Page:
AIMS: Mounting evidence from experimental animal and human studies suggests that cross-sensitization exists between different organs. Lower urinary tract (LUT) and bowel dysfunction commonly overlap, and the role of cross-sensitization between pelvic visceral organs is uncertain.
METHODS: At the International Consultation on Incontinence Research Society (ICI-RS) meeting in 2018, a panel of clinicians participated in a discussion on bladder and bowel interactions in the context of pelvic organ cross-sensitization.
RESULTS: Bladder and bowel problems commonly co-occur in adults and children across different disorders, and the mechanism responsible for overlapping dysfunction is uncertain in most instances. At a neuronal level, cross-sensitization occurs as a result of afferent signaling from the LUT and lower bowel through different central and peripheral mechanisms. Studies in animals and humans have demonstrated evidence for cross-organ sensitization following experimental inflammation or distension of the lower bowel, affecting the LUT. Nerve stimulation is an effective treatment for different functional LUT and bowel disorders, and whether this treatment may influence cross-organ sensitization remains uncertain. The role of physiologically dormant C-fibers, the bladder-gut-brain axis, and gut microbiome in cross-sensitization are speculative.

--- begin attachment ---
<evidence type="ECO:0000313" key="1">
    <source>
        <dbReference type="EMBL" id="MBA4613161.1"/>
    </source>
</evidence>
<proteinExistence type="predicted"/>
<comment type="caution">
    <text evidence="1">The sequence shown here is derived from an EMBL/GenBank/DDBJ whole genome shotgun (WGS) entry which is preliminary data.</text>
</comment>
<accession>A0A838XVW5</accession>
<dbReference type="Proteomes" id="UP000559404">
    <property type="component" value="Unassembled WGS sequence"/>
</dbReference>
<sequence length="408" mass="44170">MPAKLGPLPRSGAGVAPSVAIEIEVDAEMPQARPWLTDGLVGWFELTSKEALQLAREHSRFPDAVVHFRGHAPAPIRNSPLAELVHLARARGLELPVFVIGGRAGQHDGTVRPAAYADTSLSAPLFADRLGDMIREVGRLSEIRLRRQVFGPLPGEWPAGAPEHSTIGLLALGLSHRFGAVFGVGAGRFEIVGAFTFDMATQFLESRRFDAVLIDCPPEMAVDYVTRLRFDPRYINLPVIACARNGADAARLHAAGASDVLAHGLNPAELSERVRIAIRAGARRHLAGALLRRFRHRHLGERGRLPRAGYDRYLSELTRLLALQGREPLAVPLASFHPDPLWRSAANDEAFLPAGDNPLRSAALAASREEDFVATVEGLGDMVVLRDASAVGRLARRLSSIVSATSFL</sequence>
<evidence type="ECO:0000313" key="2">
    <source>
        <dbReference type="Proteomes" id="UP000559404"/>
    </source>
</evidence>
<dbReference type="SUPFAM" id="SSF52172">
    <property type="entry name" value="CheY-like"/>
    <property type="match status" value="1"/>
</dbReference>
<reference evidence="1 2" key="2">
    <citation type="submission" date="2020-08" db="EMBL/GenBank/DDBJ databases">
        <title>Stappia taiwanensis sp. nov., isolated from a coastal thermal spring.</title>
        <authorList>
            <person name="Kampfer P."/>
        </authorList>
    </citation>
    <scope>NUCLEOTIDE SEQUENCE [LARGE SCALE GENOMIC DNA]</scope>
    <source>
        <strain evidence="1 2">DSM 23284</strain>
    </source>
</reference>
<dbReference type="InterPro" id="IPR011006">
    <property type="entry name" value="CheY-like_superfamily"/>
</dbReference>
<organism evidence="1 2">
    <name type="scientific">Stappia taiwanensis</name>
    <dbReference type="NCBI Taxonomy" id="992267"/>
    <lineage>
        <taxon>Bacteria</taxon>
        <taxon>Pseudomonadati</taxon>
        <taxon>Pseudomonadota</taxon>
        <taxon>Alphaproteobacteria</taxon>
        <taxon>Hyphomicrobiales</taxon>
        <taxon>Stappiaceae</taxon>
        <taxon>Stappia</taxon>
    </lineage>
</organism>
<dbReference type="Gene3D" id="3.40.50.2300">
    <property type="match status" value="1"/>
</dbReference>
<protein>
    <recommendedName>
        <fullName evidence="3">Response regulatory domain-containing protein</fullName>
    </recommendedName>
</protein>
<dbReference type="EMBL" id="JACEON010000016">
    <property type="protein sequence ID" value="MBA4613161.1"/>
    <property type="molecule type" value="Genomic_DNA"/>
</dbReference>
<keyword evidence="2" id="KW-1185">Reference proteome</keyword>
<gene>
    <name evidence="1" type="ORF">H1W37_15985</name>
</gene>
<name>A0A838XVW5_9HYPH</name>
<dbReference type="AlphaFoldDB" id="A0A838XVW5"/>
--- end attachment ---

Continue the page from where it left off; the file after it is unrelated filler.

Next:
CONCLUSION: Recommendations for research were made to explore the role of cross-organ sensitization in the pathogenesis of co-occurring LUT and bowel dysfunction in humans.
|Number of pages||10|
|Journal||Neurourology and Urodynamics|
|Publication status||Published - Dec 2019|
- bladder pain syndrome
- irritable bowel syndrome
- LOWER URINARY-TRACT
- TIBIAL NERVE-STIMULATION
- RECTAL DISTENSION
- MICTURITION REFLEX
- SACRAL NEUROMODULATION
- COLORECTAL DISTENSION
- GABAERGIC MECHANISMS
- COLONIC IRRITATION